The US Environmental Protection Agency (EPA) announced a settlement with Georgia-Pacific Chemicals LLC and Georgia-Pacific Consumer Operations LLC (Georgia-Pacific) of alleged violations of the Clean Air Act (CAA) set forth in a complaint filed 14 December 2018 with the US District Court for the Western District of Arkansas.
The complaint alleges that the violations occurred at the companies’ paper and chemical products facilities in Crossett, Arkansas. The complaint and settlement are a result of an EPA inspection of these facilities in 2015.
Under the settlement, Georgia-Pacific is required to take steps to correct the violations, implement a mitigation project to reduce hydrogen sulfide (H2S) emissions, and implement three supplemental environmental projects to further control H2S. The companies will also pay US$600 000 in civil penalties, half to the US and half to the Arkansas Department of Environmental Quality (ADEQ).
The settlement will further efforts by EPA and ADEQ to address residents’ health and odour complaints stemming from H2S emissions from the Georgia-Pacific facilities.
EPA’s inspection revealed, among other concerns, a lack of air pollution controls (required under the CAA’s New Source Performance Standards and the National Emissions Standards for Hazardous Air Pollutants) at two wood pulp washers at the facilities. The settlement requires Georgia-Pacific, among other things, to install the appropriate pollution controls on its washers, update leak-control and compliance-monitoring procedures, and conduct emissions and performance testing on other control systems. The measures required by the settlement are designed to achieve reductions of hazardous air pollutants released from the facilities. In connection with the settlement, Georgia-Pacific also installed a US$2.9-million mitigation project to reduce H2S emissions and odours from its wastewater discharges.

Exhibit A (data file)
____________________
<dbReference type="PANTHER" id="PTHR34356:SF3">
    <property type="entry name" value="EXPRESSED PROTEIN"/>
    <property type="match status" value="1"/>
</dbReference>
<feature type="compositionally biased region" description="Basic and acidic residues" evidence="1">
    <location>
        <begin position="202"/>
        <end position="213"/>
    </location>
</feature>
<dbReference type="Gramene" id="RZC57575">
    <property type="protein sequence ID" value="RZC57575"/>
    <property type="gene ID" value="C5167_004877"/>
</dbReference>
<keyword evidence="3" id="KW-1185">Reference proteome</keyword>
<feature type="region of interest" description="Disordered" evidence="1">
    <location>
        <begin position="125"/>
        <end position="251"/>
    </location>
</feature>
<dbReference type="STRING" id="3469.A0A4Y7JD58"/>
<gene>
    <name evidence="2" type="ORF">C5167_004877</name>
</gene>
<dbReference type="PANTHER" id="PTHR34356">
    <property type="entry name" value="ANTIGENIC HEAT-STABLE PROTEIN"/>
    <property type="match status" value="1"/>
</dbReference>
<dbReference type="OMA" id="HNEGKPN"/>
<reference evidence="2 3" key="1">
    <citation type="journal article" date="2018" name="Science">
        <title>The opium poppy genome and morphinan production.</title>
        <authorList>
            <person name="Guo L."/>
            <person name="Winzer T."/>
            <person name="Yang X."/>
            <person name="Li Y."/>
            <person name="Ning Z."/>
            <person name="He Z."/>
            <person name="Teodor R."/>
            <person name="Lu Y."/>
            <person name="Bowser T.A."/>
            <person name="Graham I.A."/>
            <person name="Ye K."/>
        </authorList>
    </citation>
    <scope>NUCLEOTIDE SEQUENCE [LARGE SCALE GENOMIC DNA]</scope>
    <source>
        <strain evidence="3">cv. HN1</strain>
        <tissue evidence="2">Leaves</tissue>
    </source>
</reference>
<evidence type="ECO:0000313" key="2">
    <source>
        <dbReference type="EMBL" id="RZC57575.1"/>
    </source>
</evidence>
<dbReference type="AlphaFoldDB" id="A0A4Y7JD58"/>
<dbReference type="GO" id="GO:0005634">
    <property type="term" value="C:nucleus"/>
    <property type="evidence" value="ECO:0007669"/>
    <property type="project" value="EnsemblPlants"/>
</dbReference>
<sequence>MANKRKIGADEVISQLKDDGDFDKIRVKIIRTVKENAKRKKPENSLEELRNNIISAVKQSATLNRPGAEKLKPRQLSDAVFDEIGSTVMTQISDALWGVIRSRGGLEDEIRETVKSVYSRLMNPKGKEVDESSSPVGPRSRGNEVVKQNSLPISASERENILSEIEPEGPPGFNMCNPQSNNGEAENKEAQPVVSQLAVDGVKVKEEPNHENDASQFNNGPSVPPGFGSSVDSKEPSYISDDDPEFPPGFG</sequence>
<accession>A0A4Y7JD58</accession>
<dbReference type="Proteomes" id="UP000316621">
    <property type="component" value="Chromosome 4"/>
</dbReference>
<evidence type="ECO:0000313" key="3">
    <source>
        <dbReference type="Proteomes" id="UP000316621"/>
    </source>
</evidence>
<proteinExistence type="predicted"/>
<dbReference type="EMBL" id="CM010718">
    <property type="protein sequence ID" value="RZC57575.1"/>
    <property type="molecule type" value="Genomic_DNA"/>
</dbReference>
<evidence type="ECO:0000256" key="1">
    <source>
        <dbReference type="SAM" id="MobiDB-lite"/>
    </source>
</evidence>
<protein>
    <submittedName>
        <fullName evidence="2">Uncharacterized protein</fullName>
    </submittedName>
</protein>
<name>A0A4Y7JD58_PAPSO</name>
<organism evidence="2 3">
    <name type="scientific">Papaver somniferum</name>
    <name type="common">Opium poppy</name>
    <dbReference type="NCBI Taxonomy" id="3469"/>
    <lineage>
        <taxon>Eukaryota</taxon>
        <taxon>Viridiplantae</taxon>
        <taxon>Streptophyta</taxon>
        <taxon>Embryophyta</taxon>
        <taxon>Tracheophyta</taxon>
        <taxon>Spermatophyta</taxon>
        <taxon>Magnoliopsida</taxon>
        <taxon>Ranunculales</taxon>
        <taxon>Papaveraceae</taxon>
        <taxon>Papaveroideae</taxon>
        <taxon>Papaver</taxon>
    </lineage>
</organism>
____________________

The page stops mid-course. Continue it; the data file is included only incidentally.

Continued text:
In addition, Georgia-Pacific will implement three supplemental environmental projects, costing nearly US$2 million, to reduce the potential for H2S emissions from the company’s processes and to establish air monitoring for H2S along the fenceline of the facilities for at least three years. Monitoring data will be available to the public in real time on a website.
Read the article online at: https://www.hydrocarbonengineering.com/the-environment/17122018/georgia-pacific-settles-epa-clean-air-act-claims/